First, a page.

A watershed simply is the entire land area that drains to a particular waterbody, whether it is a lake or a specific point on a stream or river. Watersheds come in all different shapes and sizes. As rain or snow melt moves across the landscape it can pick up harmful pollutants from the variety of land uses within that watershed and deliver them to our lakes and streams. This type of pollution is known as nonpoint source pollution and it is one of the greatest threats to water quality in Northwest Indiana. We all live in a watershed so we each have a role in maintaining the health of our region’s lakes and streams.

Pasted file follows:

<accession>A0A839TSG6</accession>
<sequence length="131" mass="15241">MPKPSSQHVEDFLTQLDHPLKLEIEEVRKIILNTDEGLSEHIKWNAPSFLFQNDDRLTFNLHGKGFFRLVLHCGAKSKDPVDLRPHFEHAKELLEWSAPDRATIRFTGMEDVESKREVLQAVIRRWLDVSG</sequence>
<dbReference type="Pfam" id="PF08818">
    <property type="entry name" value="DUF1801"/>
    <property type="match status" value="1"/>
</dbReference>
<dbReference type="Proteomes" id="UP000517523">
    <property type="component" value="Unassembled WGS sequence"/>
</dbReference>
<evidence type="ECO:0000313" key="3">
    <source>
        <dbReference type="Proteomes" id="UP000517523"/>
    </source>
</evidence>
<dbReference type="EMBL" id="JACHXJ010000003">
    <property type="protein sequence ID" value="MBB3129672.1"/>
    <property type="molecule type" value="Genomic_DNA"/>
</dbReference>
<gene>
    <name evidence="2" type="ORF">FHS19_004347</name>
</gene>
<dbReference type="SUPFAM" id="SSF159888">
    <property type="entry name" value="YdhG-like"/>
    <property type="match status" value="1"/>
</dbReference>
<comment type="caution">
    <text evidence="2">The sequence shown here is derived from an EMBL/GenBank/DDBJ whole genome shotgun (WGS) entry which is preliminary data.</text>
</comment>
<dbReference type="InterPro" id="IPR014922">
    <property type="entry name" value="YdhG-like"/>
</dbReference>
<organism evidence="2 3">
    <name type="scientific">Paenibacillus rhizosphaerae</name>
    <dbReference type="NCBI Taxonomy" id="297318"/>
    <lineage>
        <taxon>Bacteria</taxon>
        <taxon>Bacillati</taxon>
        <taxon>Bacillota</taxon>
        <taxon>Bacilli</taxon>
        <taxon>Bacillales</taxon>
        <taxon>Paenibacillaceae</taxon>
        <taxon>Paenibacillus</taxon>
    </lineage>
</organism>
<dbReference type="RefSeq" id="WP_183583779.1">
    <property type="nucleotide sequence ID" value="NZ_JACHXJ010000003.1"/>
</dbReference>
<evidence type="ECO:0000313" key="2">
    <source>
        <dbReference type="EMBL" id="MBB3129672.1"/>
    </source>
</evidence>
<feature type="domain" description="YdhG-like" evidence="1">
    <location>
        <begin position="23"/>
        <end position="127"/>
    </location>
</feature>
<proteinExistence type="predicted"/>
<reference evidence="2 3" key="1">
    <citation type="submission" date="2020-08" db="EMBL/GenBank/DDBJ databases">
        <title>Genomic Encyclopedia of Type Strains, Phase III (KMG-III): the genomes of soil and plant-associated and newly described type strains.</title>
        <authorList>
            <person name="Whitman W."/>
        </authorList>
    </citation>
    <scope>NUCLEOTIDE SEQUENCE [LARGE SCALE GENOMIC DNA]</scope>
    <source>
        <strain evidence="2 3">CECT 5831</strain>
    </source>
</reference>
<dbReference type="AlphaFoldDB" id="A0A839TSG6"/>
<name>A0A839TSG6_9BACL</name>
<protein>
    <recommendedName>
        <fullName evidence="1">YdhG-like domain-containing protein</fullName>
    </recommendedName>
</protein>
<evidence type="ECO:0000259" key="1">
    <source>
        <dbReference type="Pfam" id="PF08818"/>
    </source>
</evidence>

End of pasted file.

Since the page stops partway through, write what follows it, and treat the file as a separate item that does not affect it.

The 2040 Comprehensive Regional Plan has identified watershed management as a significant implementation strategy to protect and restore our region’s aquatic resources. Using a watershed approach provides a flexible framework for managing water resource quality and quantity within specific drainage areas. The watershed planning process works within this framework by using a series of cooperative, iterative steps to characterize existing conditions, identify and prioritize problems, define management objects, develop protection or restoration strategies, and implement selected actions as necessary.